A boost in chip manufacturing is expected to boost U.S. innovation

US efforts to increase domestic production of semiconductors will have a beneficial effect on homegrown innovation, in part by providing tech startups with the resources they need to scale new technologies, industry experts say.

In turn, they said, startups that depend on a steady supply of semiconductors will attract more private investors as chip availability becomes less vulnerable to species supply chain disruptions unleashed by the Covid-19 pandemic or Russia’s invasion of Ukraine – reducing risk for venture capital investors.

“Two guys in a garage is great,” said Edlyn Levin, co-founder and chief scientific officer of America’s Frontier Fund, a nonprofit venture capital fund that invests in chipmakers. But taking the idea and scaling it at a company requires access to multibillion-dollar facilities, she said.

Ms. Levin, speaking Tuesday at The Wall Street Journal CIO Network’s online summit, said a strong domestic semiconductor industry could help unlock innovation down the road. Chips are a key component of technologies including 5G wireless devices, artificial intelligence software, autonomous vehicles and cryptocurrencies, she noted.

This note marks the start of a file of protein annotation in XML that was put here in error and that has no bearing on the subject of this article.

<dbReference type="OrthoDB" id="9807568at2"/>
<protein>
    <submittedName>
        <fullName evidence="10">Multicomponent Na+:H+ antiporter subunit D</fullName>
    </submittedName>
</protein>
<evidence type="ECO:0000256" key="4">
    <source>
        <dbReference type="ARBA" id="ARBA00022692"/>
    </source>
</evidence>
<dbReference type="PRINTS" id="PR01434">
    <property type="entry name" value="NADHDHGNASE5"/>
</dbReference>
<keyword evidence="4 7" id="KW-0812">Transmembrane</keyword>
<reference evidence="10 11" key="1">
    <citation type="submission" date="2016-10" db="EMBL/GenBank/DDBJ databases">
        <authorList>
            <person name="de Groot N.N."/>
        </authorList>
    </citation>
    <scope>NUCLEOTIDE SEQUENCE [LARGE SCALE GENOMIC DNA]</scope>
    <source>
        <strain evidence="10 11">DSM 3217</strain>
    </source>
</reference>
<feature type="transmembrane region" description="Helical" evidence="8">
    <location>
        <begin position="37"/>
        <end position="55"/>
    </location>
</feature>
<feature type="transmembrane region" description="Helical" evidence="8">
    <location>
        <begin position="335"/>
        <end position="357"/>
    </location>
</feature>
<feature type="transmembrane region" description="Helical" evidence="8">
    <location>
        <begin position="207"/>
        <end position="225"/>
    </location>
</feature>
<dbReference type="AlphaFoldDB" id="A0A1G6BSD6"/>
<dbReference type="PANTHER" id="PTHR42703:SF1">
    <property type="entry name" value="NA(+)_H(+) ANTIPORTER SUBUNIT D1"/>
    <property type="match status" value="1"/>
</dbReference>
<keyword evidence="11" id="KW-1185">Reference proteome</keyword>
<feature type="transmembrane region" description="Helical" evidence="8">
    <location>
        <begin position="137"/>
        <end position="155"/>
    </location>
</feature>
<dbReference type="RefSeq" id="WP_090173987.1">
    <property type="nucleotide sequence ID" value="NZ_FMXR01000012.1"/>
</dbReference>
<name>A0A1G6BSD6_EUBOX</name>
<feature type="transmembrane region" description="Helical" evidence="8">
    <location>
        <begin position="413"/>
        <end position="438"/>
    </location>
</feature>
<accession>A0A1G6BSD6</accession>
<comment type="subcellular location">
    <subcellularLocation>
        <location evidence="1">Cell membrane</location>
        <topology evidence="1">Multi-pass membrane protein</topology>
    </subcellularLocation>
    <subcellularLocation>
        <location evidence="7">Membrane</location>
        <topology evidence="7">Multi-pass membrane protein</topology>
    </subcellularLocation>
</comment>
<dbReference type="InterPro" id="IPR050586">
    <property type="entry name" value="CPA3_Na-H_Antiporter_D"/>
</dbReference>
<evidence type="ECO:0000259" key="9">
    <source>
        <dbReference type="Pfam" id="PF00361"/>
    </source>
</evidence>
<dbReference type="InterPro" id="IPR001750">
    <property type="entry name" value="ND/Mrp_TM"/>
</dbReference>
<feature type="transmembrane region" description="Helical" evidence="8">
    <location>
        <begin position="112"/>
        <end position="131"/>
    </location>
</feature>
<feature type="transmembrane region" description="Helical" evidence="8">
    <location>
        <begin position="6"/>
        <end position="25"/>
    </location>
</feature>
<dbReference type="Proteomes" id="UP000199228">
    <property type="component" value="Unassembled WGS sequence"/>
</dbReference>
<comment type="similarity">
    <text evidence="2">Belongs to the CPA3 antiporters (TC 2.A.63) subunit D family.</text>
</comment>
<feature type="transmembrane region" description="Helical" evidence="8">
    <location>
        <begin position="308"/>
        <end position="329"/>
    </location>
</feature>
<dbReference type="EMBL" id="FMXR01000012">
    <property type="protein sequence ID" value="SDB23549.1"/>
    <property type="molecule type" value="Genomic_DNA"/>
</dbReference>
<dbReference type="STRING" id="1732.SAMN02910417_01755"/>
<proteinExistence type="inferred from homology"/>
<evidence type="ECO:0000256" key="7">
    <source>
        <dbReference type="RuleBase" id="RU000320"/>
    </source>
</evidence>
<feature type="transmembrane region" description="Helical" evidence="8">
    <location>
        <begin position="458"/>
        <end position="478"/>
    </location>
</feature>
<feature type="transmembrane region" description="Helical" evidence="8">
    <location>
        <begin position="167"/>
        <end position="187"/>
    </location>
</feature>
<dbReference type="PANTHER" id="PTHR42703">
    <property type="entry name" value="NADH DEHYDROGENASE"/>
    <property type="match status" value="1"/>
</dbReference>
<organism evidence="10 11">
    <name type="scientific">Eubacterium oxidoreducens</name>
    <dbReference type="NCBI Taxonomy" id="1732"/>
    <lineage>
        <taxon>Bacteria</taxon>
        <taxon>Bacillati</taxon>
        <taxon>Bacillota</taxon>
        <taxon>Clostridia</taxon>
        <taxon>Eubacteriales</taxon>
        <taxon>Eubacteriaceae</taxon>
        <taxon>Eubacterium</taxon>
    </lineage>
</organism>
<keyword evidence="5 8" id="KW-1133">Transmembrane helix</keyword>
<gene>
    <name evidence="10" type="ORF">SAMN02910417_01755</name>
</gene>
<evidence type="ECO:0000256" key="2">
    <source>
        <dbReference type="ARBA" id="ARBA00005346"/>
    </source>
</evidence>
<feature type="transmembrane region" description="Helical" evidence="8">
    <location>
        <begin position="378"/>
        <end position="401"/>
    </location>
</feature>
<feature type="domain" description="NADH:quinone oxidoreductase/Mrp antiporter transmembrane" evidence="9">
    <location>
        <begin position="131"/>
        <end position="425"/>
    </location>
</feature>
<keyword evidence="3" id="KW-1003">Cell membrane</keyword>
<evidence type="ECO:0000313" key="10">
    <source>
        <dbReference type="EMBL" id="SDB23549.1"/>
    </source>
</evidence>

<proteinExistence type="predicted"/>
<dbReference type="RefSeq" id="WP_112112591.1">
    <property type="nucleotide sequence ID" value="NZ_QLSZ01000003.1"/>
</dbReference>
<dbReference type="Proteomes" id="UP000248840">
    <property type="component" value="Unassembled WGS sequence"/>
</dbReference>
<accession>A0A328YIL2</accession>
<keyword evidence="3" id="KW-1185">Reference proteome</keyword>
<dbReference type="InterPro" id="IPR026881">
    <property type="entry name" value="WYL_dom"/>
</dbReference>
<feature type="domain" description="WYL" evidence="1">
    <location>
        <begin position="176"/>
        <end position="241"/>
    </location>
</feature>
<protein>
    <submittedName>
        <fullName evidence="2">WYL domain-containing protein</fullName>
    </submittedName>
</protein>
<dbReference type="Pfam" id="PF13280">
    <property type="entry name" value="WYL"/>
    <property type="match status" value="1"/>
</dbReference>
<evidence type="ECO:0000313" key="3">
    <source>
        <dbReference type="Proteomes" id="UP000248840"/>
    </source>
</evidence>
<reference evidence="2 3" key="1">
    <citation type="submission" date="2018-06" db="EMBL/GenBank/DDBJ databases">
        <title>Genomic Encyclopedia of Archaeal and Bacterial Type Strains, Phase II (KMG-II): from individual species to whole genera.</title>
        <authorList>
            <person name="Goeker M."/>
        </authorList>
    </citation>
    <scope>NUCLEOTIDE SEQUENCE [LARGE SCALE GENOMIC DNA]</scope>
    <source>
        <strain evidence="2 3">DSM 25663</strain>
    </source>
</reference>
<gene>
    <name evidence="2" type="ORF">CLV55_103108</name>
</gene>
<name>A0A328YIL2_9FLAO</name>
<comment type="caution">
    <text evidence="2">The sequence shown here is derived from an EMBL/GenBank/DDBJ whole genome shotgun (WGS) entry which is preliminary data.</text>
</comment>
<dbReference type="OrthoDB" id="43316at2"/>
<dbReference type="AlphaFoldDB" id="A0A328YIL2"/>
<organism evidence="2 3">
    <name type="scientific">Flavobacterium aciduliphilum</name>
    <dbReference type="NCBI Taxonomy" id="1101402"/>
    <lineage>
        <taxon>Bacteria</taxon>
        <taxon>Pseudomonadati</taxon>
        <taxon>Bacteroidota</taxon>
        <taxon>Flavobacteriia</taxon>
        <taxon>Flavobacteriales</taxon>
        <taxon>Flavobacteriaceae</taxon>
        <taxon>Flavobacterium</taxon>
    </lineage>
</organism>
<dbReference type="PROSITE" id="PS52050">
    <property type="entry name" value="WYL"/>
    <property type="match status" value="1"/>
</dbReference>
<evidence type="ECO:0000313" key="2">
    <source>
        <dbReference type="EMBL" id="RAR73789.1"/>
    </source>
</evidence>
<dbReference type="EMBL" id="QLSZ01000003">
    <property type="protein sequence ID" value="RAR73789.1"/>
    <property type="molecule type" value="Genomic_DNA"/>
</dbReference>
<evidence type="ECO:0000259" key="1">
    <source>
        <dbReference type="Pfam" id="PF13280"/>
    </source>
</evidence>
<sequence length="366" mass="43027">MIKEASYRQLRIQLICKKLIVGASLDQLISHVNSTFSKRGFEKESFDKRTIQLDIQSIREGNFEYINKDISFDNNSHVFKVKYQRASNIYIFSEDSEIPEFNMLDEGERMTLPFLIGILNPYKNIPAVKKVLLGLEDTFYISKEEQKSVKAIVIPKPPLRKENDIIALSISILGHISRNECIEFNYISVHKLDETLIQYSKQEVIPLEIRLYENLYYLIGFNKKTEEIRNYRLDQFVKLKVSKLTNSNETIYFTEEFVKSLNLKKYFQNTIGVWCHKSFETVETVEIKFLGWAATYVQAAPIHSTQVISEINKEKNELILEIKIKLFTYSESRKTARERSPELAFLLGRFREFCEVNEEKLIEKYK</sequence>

The bipartisan Chips and Science Act, which Congress approved in July, has a lot to do with driving innovation, Ms. Levin said. Among other measures, the bill provides nearly $53 billion in subsidies to build or expand semiconductor manufacturing plants, known as fabs, in the US.

Earlier this month

Intel Corp.

broke ground on a $20 billion semiconductor plant near Columbus, Ohio, with Intel Chief Executive Patrick Gelsinger joined by Ohio Gov. Mike DeWine, a Republican, and President Biden.

Speaking in Ohio, Mr. Biden said advanced technologies invented in America should be produced here, not shipped overseas, to reap the full economic benefits.

Mike Burns, a partner at venture and private equity firm Murray Hill Group, told the CIO Network event on Tuesday that when it comes to competing with China for leadership in technologies such as artificial intelligence or quantum computing, “it’s all about having semiconductors.”

“This is a strategic issue for national and economic security,” he said, adding that he was encouraged that U.S. lawmakers were open to defining industrial policy, particularly in the form of subsidies and tax breaks for U.S. manufacturers, measures that critics say risk distort markets. .

But in a capital-intensive industry like semiconductor manufacturing, where other countries have long supported private manufacturers, “it’s a problem that the U.S. isn’t involved,” Mr. Burns said.

Write Angus Lawten on angus.loten@wsj.com

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